Land Rover started building SUVs long before they became rolling fashion accessories. But in 2018 when they were looking to expand their Range Rover lineup, they actually turned to Jaguar for a little help, basing their new Velar on Jag’s F-Pace. Well, it’s not time for an all-new Velar just yet, but they’re making sure this one stays fresh with a host of updates for ’24!

Reverse engineering is not something that usually happens over at Land Rover, but using this approach for their 2018 Range Rover Velar allowed them to quickly get an additional model into the blooming luxury SUV segment, as well as provide a more gradual middle-step between the Evoque and Range Rover Sport. Well, for 2024, the Velar gets a comprehensive makeover which adds a little more polish and refinement, plus a lot more tech.  

Range Rover calls the redesign “reductive”, and we can certainly see less busyness up front where the new face features more subtle air intakes, smoother bumper, and better integrated jewel-like LED headlights. Proportions remain long, low, and sleek, not tall and boxy like the range topping Range Rover, and it certainly stands out among the current crop of smaller 5-passenger luxury SUVs. A new rear bumper and diffuser setup gets rid of any visible exhaust tips down below; while above, LED taillights are modernized. The Velar was an early adopter of both the deploying door handle and floating roof trends which remain part of the aesthetics.  

Big updates for tech, adopting the large 11.4-inch curved glass screen from other Range Rovers, with an updated Pivi Pro infotainment. It certainly is cleaner than the dual screen setup it replaces, and despite the lack of any physical controls it still performed well. They have added some additional leather-free fabric options, and the available Meridian sound system not only cranks out some proper jams, but uses active noise cancellation. Throw in optional Air Purification Plus filtration for its roomy 2-row cabin and you can really isolate yourself from the outside world.

And that feeling does carry over to the driving too. On road, things are so serene we found it a little too easy to feel disconnected from the actual driving experience. Off-road, it performs smoothly too with a soft suspension that easily soaks up all but the worst ruts. Every Velar we’ve tested brushed off whatever we threw at it.

No additional power for ‘24, but this 3.0-liter inline-6 turbo with mild-hybrid assistance has been overdelivering since it replaced the original Velar’s supercharged V6 in 2021. Output; 395-horsepower and 405 lb-ft. of torque. With a very sensitive throttle, it delivered great power right off the line at our Mason Dixon test track. With standard all-wheel drive, there was plenty of grip for simple stress-free launches, quickly rocketing us to 60 in 5.6-seconds.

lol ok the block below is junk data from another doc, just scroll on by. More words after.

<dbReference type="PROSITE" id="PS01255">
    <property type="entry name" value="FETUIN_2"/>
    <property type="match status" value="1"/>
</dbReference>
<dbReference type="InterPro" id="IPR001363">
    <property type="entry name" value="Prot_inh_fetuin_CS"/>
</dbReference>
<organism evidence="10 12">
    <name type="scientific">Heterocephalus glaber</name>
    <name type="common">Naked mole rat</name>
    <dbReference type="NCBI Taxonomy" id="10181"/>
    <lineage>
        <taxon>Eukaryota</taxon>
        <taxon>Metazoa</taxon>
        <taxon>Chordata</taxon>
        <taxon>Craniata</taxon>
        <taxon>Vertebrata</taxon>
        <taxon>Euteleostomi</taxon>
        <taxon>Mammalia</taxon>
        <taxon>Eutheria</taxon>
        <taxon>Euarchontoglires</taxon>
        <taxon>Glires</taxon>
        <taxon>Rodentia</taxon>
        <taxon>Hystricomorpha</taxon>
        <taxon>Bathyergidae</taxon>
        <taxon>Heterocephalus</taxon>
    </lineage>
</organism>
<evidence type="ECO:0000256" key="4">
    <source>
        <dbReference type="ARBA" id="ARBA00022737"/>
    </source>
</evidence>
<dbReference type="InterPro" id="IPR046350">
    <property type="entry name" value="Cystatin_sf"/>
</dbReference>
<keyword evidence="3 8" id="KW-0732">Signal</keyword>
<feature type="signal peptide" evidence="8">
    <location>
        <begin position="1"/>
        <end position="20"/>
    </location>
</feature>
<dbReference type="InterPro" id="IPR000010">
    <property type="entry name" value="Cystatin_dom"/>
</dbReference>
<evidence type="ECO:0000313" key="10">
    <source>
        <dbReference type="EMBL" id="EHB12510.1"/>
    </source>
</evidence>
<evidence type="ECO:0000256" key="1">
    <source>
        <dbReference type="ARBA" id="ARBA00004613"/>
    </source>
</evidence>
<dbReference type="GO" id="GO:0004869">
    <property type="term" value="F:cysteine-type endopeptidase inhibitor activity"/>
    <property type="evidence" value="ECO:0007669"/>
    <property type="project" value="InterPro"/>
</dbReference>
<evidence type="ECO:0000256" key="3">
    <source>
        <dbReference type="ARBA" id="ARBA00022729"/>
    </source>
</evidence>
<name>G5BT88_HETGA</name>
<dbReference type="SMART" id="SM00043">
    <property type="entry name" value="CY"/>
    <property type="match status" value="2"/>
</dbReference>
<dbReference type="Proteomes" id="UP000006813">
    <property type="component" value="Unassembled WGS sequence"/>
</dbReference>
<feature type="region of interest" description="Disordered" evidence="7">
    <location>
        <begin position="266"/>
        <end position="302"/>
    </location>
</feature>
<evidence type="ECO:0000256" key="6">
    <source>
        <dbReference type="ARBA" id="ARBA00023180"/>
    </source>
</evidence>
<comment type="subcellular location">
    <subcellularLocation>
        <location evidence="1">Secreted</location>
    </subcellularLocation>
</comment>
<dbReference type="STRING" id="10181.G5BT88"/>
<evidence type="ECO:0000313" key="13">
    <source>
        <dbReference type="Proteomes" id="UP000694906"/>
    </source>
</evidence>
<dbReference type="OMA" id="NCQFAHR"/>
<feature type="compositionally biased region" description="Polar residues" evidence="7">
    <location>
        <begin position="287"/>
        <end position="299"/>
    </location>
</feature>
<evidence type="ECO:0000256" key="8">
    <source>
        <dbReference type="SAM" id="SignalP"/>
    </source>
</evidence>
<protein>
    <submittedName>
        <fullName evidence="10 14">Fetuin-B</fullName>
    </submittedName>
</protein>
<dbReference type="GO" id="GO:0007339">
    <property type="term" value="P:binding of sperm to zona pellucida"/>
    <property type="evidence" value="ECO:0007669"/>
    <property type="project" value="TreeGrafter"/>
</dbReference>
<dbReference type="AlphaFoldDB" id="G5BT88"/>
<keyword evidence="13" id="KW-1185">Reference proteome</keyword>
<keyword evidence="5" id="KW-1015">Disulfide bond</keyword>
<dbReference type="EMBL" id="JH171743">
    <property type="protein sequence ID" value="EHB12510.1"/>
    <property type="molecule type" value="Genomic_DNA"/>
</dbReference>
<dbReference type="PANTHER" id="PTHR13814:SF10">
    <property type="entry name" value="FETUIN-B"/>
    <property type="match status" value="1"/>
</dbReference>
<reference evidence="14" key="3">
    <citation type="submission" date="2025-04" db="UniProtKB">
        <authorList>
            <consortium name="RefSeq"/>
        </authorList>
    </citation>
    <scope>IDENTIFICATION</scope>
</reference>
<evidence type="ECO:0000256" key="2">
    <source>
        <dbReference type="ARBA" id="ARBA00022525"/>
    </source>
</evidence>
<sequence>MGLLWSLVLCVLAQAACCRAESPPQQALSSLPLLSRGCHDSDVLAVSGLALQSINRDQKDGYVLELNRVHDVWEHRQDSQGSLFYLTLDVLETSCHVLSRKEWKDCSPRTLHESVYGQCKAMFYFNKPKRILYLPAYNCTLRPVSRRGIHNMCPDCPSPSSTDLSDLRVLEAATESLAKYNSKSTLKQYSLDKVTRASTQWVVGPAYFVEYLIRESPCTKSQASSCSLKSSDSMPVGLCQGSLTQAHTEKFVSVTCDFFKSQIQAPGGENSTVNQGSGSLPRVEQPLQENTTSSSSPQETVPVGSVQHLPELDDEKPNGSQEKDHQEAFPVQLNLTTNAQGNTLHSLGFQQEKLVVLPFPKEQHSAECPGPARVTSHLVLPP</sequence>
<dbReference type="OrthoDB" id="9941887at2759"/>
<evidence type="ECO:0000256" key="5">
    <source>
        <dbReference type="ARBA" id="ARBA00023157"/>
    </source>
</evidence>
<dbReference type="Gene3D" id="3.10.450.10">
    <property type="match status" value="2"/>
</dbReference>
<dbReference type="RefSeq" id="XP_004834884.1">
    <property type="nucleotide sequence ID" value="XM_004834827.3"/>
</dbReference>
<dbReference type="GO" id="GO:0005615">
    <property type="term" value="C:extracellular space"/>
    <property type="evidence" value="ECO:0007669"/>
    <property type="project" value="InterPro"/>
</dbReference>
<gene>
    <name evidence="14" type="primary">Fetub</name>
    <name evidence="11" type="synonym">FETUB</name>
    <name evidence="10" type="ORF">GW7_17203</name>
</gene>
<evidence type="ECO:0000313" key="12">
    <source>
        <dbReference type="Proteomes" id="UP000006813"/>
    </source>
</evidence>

A 247-horsepower 2.0-liter turbo-4 is the Velar’s standard engine and works with the same 8-speed automatic transmission as this 6-cylinder; shifts into 2nd and 3rd felt quick and forceful, and they smoothed out as shifts climbed. The I6 pulled consistently hard throughout the 14.2-second ¼-mile, which we finished at 98 miles-per-hour; feeling solid, stable, and most comfortable. 

We expected some body roll and understeer in our handling course, but there was good weight to the steering wheel, and quick response too.  The transmission was in a real hurry to upshift at the slightest lift of the throttle, so we used the steering wheel-mounted paddle shifters to keep it in a single gear throughout the exercise, which helped greatly.

Our first few panic braking runs were spot on with the calipers biting down hard after taking orders from the nice firm pedal. But after a few runs, some fade did set in. That soft suspension also allowed a fair amount of nosedive. Regardless overall results were very solid with short, straight stops of 111-feet from 60.

Government Fuel Economy Ratings are 19-City, 25-Highway, and 21-Combined; we saw 22.5 miles-per-gallon of Premium. Velar has a just slightly below average Energy Impact Score, using 14.2-barrels of oil yearly while emitting 6.9-tons of CO2 emissions. 

Pricing starts with a base 4-cylinder Velar P250 S at $62,775; 6-cylinder pricing starts at $71,875 for a P400 Dynamic SE.

Land Rover has often struggled to attract buyers to their lower level Range Rover offerings.  After all, if you want a Range Rover, you’re generally drawn to the flagship Range Rover. What you think of when you hear the brand’s name. We’re not sure even the nicely updated 2024 Range Rover Velar will be able to change that trend, but by all rights it should at least slow it! Indeed, the Velar is a gorgeous SUV packed full of tech, power, and Land Rover’s legendary capabilities. It’s just too fine an effort to be overlooked!


As Tested

  • Engine: 3.0-liter turbo inline-6
  • Horsepower: 395
  • 0-60 mph: 5.6-seconds
  • 60-0 Braking: 111 feet (avg)
  • MW Fuel Economy: 22.5 MPG (Premium)
  • Transmission: 8-speed automatic
  • Torque: 405 lb-ft.
  • 1/4 Mile: 14.2-seconds at 98 MPH
  • EPA: 19 City | 25 Highway | 21 Combined